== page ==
Congress OKs 30,000 Flying Drones Spying On Americans Across U.S. Cities
February 13, 2012
By J.D. Heyes
“What ever happened to the land of the free?” –KTRN
It’s the most benign thing in the world. In fact, it’s a concept whose time has come and it will only help protect us and keep us safe. Naturally, there’s nothing to worry about because there won’t be any abuse of the technology. After all, spy drones are already being used around the U.S.; what’s the problem with adding tens of thousands more?
In case you didn’t know it – and you probably didn’t – Congress, with little fanfare, passed an FAA reauthorization bill last week President Obama is expected to sign into law that will make it much easier for the government to put scores of unmanned spy drones into American skies.
Not only that the legislation authorizes the Federal Aviation Administration to develop regulations for the testing and licensing of commercial drones by 2015. If the law takes full effect, it is believed as many as 30,000 drones could be hovering over the U.S. by 2020.
The drones, which are widely used in Afghanistan to spot and target suspected insurgents and Taliban operatives in that country as well as neighboring Pakistan, have been used by American government agencies like U.S. Customs and Border Protection, a division of the Department of Homeland Security, for a few years, in an observation/surveillance capacity. DoH has also used drones in disaster relief operations, and advocates say they can be successfully employed to fight fires and locate missing hikers.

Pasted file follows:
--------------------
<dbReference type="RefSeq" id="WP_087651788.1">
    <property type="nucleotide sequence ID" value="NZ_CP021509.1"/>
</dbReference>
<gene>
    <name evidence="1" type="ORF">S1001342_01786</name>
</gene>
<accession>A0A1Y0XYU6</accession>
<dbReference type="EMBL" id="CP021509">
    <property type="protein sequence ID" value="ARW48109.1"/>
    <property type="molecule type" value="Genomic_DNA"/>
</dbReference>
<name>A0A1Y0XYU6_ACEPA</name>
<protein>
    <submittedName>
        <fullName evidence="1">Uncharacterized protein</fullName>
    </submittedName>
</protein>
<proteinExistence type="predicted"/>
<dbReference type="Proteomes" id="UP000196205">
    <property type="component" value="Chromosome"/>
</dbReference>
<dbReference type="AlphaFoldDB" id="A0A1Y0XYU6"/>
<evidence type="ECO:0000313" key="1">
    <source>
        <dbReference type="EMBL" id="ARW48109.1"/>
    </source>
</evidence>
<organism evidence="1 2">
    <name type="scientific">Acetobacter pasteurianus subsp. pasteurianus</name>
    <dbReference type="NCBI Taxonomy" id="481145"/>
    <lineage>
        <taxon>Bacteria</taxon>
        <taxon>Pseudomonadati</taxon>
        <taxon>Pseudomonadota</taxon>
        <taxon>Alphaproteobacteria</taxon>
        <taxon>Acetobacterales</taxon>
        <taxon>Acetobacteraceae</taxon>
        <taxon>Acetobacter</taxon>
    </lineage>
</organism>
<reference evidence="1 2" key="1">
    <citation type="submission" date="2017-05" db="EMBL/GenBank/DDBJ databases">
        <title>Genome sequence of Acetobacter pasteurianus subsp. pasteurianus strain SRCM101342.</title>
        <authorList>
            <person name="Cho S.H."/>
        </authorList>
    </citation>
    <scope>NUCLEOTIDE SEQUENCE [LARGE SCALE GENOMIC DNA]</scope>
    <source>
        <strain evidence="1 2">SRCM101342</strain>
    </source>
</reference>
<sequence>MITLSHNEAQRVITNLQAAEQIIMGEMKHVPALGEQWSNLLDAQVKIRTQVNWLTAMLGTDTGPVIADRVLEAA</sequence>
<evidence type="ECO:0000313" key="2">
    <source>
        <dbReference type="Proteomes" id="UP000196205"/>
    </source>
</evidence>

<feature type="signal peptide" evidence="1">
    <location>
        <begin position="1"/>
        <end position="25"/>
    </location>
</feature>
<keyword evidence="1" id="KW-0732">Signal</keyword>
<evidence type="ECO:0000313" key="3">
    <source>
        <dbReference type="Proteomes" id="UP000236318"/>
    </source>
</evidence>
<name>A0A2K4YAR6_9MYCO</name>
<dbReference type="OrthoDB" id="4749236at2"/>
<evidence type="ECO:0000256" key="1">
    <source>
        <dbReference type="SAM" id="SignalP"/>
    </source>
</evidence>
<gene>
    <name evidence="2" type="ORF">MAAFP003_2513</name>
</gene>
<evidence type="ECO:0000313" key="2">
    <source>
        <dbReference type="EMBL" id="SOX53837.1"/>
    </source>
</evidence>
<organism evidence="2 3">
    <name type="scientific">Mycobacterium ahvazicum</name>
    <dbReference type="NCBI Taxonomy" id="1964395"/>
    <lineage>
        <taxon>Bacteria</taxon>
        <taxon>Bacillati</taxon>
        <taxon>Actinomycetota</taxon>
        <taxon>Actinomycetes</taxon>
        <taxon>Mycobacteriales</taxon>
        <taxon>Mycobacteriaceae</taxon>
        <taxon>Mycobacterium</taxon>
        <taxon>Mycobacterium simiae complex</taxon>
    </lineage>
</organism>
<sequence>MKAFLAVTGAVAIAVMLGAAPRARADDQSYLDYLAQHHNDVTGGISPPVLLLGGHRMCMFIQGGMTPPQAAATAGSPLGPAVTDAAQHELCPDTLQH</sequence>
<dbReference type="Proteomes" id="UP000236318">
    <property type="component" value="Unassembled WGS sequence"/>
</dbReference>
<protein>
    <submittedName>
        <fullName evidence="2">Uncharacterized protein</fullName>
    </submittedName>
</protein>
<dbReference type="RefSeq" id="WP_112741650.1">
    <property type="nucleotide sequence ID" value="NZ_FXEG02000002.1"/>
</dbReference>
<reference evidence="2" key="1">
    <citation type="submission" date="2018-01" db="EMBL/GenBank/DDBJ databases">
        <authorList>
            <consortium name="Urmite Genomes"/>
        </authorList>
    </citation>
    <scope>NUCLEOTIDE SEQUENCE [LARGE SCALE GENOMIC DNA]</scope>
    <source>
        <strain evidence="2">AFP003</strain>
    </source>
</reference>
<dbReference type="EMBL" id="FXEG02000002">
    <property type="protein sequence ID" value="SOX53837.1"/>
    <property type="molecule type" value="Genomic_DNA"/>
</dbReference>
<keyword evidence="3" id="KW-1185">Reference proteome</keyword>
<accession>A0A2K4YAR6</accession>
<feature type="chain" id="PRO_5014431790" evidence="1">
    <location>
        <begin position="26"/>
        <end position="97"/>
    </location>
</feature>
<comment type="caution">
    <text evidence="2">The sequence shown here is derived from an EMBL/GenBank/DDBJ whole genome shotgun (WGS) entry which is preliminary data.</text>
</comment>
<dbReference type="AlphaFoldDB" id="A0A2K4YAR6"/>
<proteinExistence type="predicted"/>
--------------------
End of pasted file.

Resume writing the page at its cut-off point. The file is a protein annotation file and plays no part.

Say Good-bye to Privacy
Privacy advocates, however, are sounding the alarm good and loud.
“There are serious policy questions on the horizon about privacy and surveillance, by both government agencies and commercial entities,” Steven Aftergood, head of the Project on Government Secrecy at the Federation of American Scientists, told the Washington Times.
Jennifer Lynch, an attorney with the Electronic Frontier Foundation, a watchdog group, added that her organization is particularly “concerned about the implications for surveillance by government agencies.”